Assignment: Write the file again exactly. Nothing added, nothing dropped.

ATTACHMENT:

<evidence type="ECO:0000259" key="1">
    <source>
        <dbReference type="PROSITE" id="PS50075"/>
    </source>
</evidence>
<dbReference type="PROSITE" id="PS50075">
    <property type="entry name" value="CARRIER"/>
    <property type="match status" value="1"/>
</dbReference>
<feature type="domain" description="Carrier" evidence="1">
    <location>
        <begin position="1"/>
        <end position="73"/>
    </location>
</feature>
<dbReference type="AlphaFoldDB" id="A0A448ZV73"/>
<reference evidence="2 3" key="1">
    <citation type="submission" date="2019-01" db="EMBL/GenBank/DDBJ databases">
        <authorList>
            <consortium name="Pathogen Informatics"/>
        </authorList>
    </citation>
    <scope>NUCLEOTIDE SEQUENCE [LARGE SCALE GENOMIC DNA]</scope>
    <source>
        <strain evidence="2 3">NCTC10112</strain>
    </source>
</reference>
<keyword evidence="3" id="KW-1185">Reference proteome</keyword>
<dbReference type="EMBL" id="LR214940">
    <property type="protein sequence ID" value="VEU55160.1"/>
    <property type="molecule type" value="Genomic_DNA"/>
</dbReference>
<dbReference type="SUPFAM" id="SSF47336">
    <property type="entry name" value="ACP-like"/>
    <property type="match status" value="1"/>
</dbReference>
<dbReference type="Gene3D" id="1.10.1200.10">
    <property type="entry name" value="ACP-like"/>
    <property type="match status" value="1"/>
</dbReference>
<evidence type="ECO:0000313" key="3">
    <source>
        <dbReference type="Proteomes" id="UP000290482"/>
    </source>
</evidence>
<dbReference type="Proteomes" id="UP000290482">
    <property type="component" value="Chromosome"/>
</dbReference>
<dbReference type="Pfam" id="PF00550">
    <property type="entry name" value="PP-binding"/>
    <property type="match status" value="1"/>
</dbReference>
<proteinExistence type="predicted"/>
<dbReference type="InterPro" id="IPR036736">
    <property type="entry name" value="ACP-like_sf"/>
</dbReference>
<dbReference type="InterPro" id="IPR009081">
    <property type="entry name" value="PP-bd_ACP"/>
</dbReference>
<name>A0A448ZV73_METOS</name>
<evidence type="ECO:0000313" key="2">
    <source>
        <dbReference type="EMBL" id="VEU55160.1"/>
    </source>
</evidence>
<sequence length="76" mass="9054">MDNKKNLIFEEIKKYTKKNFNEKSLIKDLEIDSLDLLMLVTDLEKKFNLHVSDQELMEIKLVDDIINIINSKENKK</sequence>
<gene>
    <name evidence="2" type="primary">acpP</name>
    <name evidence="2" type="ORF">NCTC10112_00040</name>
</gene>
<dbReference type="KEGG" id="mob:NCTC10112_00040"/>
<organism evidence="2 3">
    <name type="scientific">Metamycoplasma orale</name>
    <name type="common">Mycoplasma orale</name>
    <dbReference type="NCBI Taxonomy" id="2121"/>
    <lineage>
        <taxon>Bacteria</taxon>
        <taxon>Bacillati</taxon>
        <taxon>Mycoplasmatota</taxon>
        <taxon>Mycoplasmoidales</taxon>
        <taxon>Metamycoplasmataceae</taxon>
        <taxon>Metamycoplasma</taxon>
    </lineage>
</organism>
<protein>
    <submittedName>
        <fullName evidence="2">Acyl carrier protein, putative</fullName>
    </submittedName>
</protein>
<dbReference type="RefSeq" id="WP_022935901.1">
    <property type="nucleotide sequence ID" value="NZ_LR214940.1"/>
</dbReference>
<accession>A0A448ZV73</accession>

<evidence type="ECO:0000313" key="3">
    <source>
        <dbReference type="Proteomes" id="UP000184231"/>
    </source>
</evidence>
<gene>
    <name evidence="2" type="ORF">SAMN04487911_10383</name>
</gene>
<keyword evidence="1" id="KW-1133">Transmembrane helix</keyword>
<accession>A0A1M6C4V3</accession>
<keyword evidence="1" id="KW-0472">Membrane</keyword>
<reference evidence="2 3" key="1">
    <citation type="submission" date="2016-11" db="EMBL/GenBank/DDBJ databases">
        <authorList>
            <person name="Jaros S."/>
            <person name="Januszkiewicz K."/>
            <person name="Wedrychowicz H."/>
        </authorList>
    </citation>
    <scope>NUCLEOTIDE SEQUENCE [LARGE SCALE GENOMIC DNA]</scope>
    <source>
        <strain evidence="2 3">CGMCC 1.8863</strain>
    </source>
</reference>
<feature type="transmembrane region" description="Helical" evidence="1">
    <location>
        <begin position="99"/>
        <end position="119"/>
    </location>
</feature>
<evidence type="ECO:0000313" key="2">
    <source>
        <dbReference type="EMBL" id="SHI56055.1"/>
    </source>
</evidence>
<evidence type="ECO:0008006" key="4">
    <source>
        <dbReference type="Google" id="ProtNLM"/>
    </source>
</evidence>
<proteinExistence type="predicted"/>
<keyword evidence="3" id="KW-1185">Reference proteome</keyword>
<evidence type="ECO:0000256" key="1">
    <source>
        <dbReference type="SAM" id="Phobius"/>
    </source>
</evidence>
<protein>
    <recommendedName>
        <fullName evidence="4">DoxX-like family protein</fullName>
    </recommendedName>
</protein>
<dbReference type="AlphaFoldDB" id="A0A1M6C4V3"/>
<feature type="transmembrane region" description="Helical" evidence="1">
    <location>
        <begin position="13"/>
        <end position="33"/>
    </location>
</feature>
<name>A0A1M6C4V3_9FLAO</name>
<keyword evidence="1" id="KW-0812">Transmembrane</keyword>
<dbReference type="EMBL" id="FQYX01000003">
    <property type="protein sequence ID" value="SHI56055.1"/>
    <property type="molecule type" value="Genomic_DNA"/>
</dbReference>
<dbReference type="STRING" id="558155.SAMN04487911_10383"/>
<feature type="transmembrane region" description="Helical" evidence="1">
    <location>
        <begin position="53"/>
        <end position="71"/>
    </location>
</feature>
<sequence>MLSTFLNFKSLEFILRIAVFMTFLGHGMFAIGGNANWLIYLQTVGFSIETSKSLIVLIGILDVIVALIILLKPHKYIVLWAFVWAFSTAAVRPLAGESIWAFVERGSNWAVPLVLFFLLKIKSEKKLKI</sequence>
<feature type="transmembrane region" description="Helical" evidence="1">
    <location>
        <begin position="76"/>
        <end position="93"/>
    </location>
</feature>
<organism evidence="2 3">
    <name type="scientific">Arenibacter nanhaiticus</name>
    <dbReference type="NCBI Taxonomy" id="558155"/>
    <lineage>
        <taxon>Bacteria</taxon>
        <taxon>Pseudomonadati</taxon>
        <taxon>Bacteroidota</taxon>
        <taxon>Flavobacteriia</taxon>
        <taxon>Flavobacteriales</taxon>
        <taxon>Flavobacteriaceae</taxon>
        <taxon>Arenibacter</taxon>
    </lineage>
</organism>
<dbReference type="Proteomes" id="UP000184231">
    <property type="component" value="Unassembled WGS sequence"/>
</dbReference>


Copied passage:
<evidence type="ECO:0000259" key="1">
    <source>
        <dbReference type="PROSITE" id="PS50075"/>
    </source>
</evidence>
<dbReference type="PROSITE" id="PS50075">
    <property type="entry name" value="CARRIER"/>
    <property type="match status" value="1"/>
</dbReference>
<feature type="domain" description="Carrier" evidence="1">
    <location>
        <begin position="1"/>
        <end position="73"/>
    </location>
</feature>
<dbReference type="AlphaFoldDB" id="A0A448ZV73"/>
<reference evidence="2 3" key="1">
    <citation type="submission" date="2019-01" db="EMBL/GenBank/DDBJ databases">
        <authorList>
            <consortium name="Pathogen Informatics"/>
        </authorList>
    </citation>
    <scope>NUCLEOTIDE SEQUENCE [LARGE SCALE GENOMIC DNA]</scope>
    <source>
        <strain evidence="2 3">NCTC10112</strain>
    </source>
</reference>
<keyword evidence="3" id="KW-1185">Reference proteome</keyword>
<dbReference type="EMBL" id="LR214940">
    <property type="protein sequence ID" value="VEU55160.1"/>
    <property type="molecule type" value="Genomic_DNA"/>
</dbReference>
<dbReference type="SUPFAM" id="SSF47336">
    <property type="entry name" value="ACP-like"/>
    <property type="match status" value="1"/>
</dbReference>
<dbReference type="Gene3D" id="1.10.1200.10">
    <property type="entry name" value="ACP-like"/>
    <property type="match status" value="1"/>
</dbReference>
<evidence type="ECO:0000313" key="3">
    <source>
        <dbReference type="Proteomes" id="UP000290482"/>
    </source>
</evidence>
<dbReference type="Proteomes" id="UP000290482">
    <property type="component" value="Chromosome"/>
</dbReference>
<dbReference type="Pfam" id="PF00550">
    <property type="entry name" value="PP-binding"/>
    <property type="match status" value="1"/>
</dbReference>
<proteinExistence type="predicted"/>
<dbReference type="InterPro" id="IPR036736">
    <property type="entry name" value="ACP-like_sf"/>
</dbReference>
<dbReference type="InterPro" id="IPR009081">
    <property type="entry name" value="PP-bd_ACP"/>
</dbReference>
<name>A0A448ZV73_METOS</name>
<evidence type="ECO:0000313" key="2">
    <source>
        <dbReference type="EMBL" id="VEU55160.1"/>
    </source>
</evidence>
<sequence length="76" mass="9054">MDNKKNLIFEEIKKYTKKNFNEKSLIKDLEIDSLDLLMLVTDLEKKFNLHVSDQELMEIKLVDDIINIINSKENKK</sequence>
<gene>
    <name evidence="2" type="primary">acpP</name>
    <name evidence="2" type="ORF">NCTC10112_00040</name>
</gene>
<dbReference type="KEGG" id="mob:NCTC10112_00040"/>
<organism evidence="2 3">
    <name type="scientific">Metamycoplasma orale</name>
    <name type="common">Mycoplasma orale</name>
    <dbReference type="NCBI Taxonomy" id="2121"/>
    <lineage>
        <taxon>Bacteria</taxon>
        <taxon>Bacillati</taxon>
        <taxon>Mycoplasmatota</taxon>
        <taxon>Mycoplasmoidales</taxon>
        <taxon>Metamycoplasmataceae</taxon>
        <taxon>Metamycoplasma</taxon>
    </lineage>
</organism>
<protein>
    <submittedName>
        <fullName evidence="2">Acyl carrier protein, putative</fullName>
    </submittedName>
</protein>
<dbReference type="RefSeq" id="WP_022935901.1">
    <property type="nucleotide sequence ID" value="NZ_LR214940.1"/>
</dbReference>
<accession>A0A448ZV73</accession>

<evidence type="ECO:0000313" key="3">
    <source>
        <dbReference type="Proteomes" id="UP000184231"/>
    </source>
</evidence>
<gene>
    <name evidence="2" type="ORF">SAMN04487911_10383</name>
</gene>
<keyword evidence="1" id="KW-1133">Transmembrane helix</keyword>
<accession>A0A1M6C4V3</accession>
<keyword evidence="1" id="KW-0472">Membrane</keyword>
<reference evidence="2 3" key="1">
    <citation type="submission" date="2016-11" db="EMBL/GenBank/DDBJ databases">
        <authorList>
            <person name="Jaros S."/>
            <person name="Januszkiewicz K."/>
            <person name="Wedrychowicz H."/>
        </authorList>
    </citation>
    <scope>NUCLEOTIDE SEQUENCE [LARGE SCALE GENOMIC DNA]</scope>
    <source>
        <strain evidence="2 3">CGMCC 1.8863</strain>
    </source>
</reference>
<feature type="transmembrane region" description="Helical" evidence="1">
    <location>
        <begin position="99"/>
        <end position="119"/>
    </location>
</feature>
<evidence type="ECO:0000313" key="2">
    <source>
        <dbReference type="EMBL" id="SHI56055.1"/>
    </source>
</evidence>
<evidence type="ECO:0008006" key="4">
    <source>
        <dbReference type="Google" id="ProtNLM"/>
    </source>
</evidence>
<proteinExistence type="predicted"/>
<keyword evidence="3" id="KW-1185">Reference proteome</keyword>
<evidence type="ECO:0000256" key="1">
    <source>
        <dbReference type="SAM" id="Phobius"/>
    </source>
</evidence>
<protein>
    <recommendedName>
        <fullName evidence="4">DoxX-like family protein</fullName>
    </recommendedName>
</protein>
<dbReference type="AlphaFoldDB" id="A0A1M6C4V3"/>
<feature type="transmembrane region" description="Helical" evidence="1">
    <location>
        <begin position="13"/>
        <end position="33"/>
    </location>
</feature>
<name>A0A1M6C4V3_9FLAO</name>
<keyword evidence="1" id="KW-0812">Transmembrane</keyword>
<dbReference type="EMBL" id="FQYX01000003">
    <property type="protein sequence ID" value="SHI56055.1"/>
    <property type="molecule type" value="Genomic_DNA"/>
</dbReference>
<dbReference type="STRING" id="558155.SAMN04487911_10383"/>
<feature type="transmembrane region" description="Helical" evidence="1">
    <location>
        <begin position="53"/>
        <end position="71"/>
    </location>
</feature>
<sequence>MLSTFLNFKSLEFILRIAVFMTFLGHGMFAIGGNANWLIYLQTVGFSIETSKSLIVLIGILDVIVALIILLKPHKYIVLWAFVWAFSTAAVRPLAGESIWAFVERGSNWAVPLVLFFLLKIKSEKKLKI</sequence>
<feature type="transmembrane region" description="Helical" evidence="1">
    <location>
        <begin position="76"/>
        <end position="93"/>
    </location>
</feature>
<organism evidence="2 3">
    <name type="scientific">Arenibacter nanhaiticus</name>
    <dbReference type="NCBI Taxonomy" id="558155"/>
    <lineage>
        <taxon>Bacteria</taxon>
        <taxon>Pseudomonadati</taxon>
        <taxon>Bacteroidota</taxon>
        <taxon>Flavobacteriia</taxon>
        <taxon>Flavobacteriales</taxon>
        <taxon>Flavobacteriaceae</taxon>
        <taxon>Arenibacter</taxon>
    </lineage>
</organism>
<dbReference type="Proteomes" id="UP000184231">
    <property type="component" value="Unassembled WGS sequence"/>
</dbReference>